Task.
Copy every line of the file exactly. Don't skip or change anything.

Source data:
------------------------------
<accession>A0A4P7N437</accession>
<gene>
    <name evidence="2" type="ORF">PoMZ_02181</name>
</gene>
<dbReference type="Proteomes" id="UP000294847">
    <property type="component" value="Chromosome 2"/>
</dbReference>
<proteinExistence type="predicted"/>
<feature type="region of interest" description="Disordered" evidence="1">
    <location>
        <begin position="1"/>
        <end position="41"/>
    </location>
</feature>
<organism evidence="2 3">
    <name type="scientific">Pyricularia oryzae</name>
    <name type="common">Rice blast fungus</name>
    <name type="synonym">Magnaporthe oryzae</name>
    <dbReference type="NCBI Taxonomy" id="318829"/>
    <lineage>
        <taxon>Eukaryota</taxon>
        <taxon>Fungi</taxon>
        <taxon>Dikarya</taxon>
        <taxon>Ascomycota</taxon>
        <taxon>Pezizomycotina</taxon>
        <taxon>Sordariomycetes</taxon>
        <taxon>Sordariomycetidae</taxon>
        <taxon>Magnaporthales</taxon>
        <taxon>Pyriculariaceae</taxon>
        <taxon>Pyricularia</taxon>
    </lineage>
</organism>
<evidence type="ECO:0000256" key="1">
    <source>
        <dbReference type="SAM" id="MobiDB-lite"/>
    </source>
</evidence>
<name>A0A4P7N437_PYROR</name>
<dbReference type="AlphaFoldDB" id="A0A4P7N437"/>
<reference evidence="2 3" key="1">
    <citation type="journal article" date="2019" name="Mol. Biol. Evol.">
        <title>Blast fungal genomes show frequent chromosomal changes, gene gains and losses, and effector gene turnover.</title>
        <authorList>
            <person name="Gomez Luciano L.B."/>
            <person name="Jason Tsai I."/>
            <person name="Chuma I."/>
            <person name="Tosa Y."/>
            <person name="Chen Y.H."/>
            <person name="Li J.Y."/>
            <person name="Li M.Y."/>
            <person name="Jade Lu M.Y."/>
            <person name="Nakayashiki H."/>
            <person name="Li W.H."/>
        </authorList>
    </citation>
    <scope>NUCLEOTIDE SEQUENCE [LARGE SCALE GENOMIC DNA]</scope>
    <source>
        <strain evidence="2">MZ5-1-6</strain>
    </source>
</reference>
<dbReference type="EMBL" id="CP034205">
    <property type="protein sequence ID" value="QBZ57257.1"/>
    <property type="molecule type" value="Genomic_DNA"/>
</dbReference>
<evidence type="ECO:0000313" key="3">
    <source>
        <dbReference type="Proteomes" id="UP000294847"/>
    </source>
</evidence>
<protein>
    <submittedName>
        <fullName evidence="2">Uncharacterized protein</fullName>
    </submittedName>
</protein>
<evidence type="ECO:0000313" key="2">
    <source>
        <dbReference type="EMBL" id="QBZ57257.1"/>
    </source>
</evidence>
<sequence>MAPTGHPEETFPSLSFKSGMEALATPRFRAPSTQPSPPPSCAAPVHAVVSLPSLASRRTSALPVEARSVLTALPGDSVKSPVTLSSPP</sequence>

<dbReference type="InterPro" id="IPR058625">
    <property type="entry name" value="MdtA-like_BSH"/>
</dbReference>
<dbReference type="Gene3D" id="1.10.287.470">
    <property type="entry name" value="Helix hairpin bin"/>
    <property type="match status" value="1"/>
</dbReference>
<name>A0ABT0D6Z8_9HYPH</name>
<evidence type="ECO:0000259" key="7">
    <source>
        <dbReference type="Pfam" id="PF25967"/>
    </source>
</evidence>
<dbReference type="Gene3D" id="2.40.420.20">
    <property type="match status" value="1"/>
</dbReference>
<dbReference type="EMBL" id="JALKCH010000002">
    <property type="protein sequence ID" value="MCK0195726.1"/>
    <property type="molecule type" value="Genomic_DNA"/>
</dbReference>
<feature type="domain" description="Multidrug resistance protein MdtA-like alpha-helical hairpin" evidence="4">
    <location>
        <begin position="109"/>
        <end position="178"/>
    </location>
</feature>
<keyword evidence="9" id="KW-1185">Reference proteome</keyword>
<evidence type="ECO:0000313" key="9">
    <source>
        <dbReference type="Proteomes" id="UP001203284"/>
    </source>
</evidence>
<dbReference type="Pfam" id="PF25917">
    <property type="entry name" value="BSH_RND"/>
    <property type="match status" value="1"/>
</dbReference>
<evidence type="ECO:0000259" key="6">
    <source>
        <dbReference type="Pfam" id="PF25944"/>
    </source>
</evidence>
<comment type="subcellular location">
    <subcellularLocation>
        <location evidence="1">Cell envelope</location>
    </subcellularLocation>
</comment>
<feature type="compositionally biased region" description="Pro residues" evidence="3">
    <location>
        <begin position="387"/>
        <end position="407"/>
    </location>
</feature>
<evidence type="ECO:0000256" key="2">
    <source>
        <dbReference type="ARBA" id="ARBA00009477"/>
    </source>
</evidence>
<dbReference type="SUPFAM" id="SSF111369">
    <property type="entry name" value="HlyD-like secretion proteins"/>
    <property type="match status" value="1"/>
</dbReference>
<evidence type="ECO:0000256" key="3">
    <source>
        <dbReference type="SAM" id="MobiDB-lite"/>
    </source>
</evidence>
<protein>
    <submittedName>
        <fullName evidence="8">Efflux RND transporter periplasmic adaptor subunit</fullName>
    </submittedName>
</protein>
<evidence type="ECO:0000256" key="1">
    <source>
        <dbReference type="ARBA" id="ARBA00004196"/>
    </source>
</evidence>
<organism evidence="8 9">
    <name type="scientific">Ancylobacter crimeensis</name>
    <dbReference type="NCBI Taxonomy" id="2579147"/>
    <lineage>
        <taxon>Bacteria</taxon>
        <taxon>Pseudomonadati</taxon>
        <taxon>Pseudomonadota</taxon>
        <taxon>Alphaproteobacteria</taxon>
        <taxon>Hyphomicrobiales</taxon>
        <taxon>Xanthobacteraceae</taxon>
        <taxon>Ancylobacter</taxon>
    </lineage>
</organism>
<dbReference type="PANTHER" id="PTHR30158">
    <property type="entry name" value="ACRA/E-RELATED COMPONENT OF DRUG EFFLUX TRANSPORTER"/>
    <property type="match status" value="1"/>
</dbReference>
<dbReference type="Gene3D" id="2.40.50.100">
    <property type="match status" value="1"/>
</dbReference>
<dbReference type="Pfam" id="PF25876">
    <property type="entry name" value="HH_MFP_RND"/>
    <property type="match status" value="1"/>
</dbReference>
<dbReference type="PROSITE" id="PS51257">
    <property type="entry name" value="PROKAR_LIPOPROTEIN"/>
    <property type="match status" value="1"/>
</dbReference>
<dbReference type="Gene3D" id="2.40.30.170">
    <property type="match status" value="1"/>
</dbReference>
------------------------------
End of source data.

<accession>A0A4P7N437</accession>
<gene>
    <name evidence="2" type="ORF">PoMZ_02181</name>
</gene>
<dbReference type="Proteomes" id="UP000294847">
    <property type="component" value="Chromosome 2"/>
</dbReference>
<proteinExistence type="predicted"/>
<feature type="region of interest" description="Disordered" evidence="1">
    <location>
        <begin position="1"/>
        <end position="41"/>
    </location>
</feature>
<organism evidence="2 3">
    <name type="scientific">Pyricularia oryzae</name>
    <name type="common">Rice blast fungus</name>
    <name type="synonym">Magnaporthe oryzae</name>
    <dbReference type="NCBI Taxonomy" id="318829"/>
    <lineage>
        <taxon>Eukaryota</taxon>
        <taxon>Fungi</taxon>
        <taxon>Dikarya</taxon>
        <taxon>Ascomycota</taxon>
        <taxon>Pezizomycotina</taxon>
        <taxon>Sordariomycetes</taxon>
        <taxon>Sordariomycetidae</taxon>
        <taxon>Magnaporthales</taxon>
        <taxon>Pyriculariaceae</taxon>
        <taxon>Pyricularia</taxon>
    </lineage>
</organism>
<evidence type="ECO:0000256" key="1">
    <source>
        <dbReference type="SAM" id="MobiDB-lite"/>
    </source>
</evidence>
<name>A0A4P7N437_PYROR</name>
<dbReference type="AlphaFoldDB" id="A0A4P7N437"/>
<reference evidence="2 3" key="1">
    <citation type="journal article" date="2019" name="Mol. Biol. Evol.">
        <title>Blast fungal genomes show frequent chromosomal changes, gene gains and losses, and effector gene turnover.</title>
        <authorList>
            <person name="Gomez Luciano L.B."/>
            <person name="Jason Tsai I."/>
            <person name="Chuma I."/>
            <person name="Tosa Y."/>
            <person name="Chen Y.H."/>
            <person name="Li J.Y."/>
            <person name="Li M.Y."/>
            <person name="Jade Lu M.Y."/>
            <person name="Nakayashiki H."/>
            <person name="Li W.H."/>
        </authorList>
    </citation>
    <scope>NUCLEOTIDE SEQUENCE [LARGE SCALE GENOMIC DNA]</scope>
    <source>
        <strain evidence="2">MZ5-1-6</strain>
    </source>
</reference>
<dbReference type="EMBL" id="CP034205">
    <property type="protein sequence ID" value="QBZ57257.1"/>
    <property type="molecule type" value="Genomic_DNA"/>
</dbReference>
<evidence type="ECO:0000313" key="3">
    <source>
        <dbReference type="Proteomes" id="UP000294847"/>
    </source>
</evidence>
<protein>
    <submittedName>
        <fullName evidence="2">Uncharacterized protein</fullName>
    </submittedName>
</protein>
<evidence type="ECO:0000313" key="2">
    <source>
        <dbReference type="EMBL" id="QBZ57257.1"/>
    </source>
</evidence>
<sequence>MAPTGHPEETFPSLSFKSGMEALATPRFRAPSTQPSPPPSCAAPVHAVVSLPSLASRRTSALPVEARSVLTALPGDSVKSPVTLSSPP</sequence>

<dbReference type="InterPro" id="IPR058625">
    <property type="entry name" value="MdtA-like_BSH"/>
</dbReference>
<dbReference type="Gene3D" id="1.10.287.470">
    <property type="entry name" value="Helix hairpin bin"/>
    <property type="match status" value="1"/>
</dbReference>
<name>A0ABT0D6Z8_9HYPH</name>
<evidence type="ECO:0000259" key="7">
    <source>
        <dbReference type="Pfam" id="PF25967"/>
    </source>
</evidence>
<dbReference type="Gene3D" id="2.40.420.20">
    <property type="match status" value="1"/>
</dbReference>
<dbReference type="EMBL" id="JALKCH010000002">
    <property type="protein sequence ID" value="MCK0195726.1"/>
    <property type="molecule type" value="Genomic_DNA"/>
</dbReference>
<feature type="domain" description="Multidrug resistance protein MdtA-like alpha-helical hairpin" evidence="4">
    <location>
        <begin position="109"/>
        <end position="178"/>
    </location>
</feature>
<keyword evidence="9" id="KW-1185">Reference proteome</keyword>
<evidence type="ECO:0000313" key="9">
    <source>
        <dbReference type="Proteomes" id="UP001203284"/>
    </source>
</evidence>
<dbReference type="Pfam" id="PF25917">
    <property type="entry name" value="BSH_RND"/>
    <property type="match status" value="1"/>
</dbReference>
<evidence type="ECO:0000259" key="6">
    <source>
        <dbReference type="Pfam" id="PF25944"/>
    </source>
</evidence>
<comment type="subcellular location">
    <subcellularLocation>
        <location evidence="1">Cell envelope</location>
    </subcellularLocation>
</comment>
<feature type="compositionally biased region" description="Pro residues" evidence="3">
    <location>
        <begin position="387"/>
        <end position="407"/>
    </location>
</feature>
<evidence type="ECO:0000256" key="2">
    <source>
        <dbReference type="ARBA" id="ARBA00009477"/>
    </source>
</evidence>
<dbReference type="SUPFAM" id="SSF111369">
    <property type="entry name" value="HlyD-like secretion proteins"/>
    <property type="match status" value="1"/>
</dbReference>
<evidence type="ECO:0000256" key="3">
    <source>
        <dbReference type="SAM" id="MobiDB-lite"/>
    </source>
</evidence>
<protein>
    <submittedName>
        <fullName evidence="8">Efflux RND transporter periplasmic adaptor subunit</fullName>
    </submittedName>
</protein>
<evidence type="ECO:0000256" key="1">
    <source>
        <dbReference type="ARBA" id="ARBA00004196"/>
    </source>
</evidence>
<organism evidence="8 9">
    <name type="scientific">Ancylobacter crimeensis</name>
    <dbReference type="NCBI Taxonomy" id="2579147"/>
    <lineage>
        <taxon>Bacteria</taxon>
        <taxon>Pseudomonadati</taxon>
        <taxon>Pseudomonadota</taxon>
        <taxon>Alphaproteobacteria</taxon>
        <taxon>Hyphomicrobiales</taxon>
        <taxon>Xanthobacteraceae</taxon>
        <taxon>Ancylobacter</taxon>
    </lineage>
</organism>
<dbReference type="PANTHER" id="PTHR30158">
    <property type="entry name" value="ACRA/E-RELATED COMPONENT OF DRUG EFFLUX TRANSPORTER"/>
    <property type="match status" value="1"/>
</dbReference>
<dbReference type="Gene3D" id="2.40.50.100">
    <property type="match status" value="1"/>
</dbReference>
<dbReference type="Pfam" id="PF25876">
    <property type="entry name" value="HH_MFP_RND"/>
    <property type="match status" value="1"/>
</dbReference>
<dbReference type="PROSITE" id="PS51257">
    <property type="entry name" value="PROKAR_LIPOPROTEIN"/>
    <property type="match status" value="1"/>
</dbReference>
<dbReference type="Gene3D" id="2.40.30.170">
    <property type="match status" value="1"/>
</dbReference>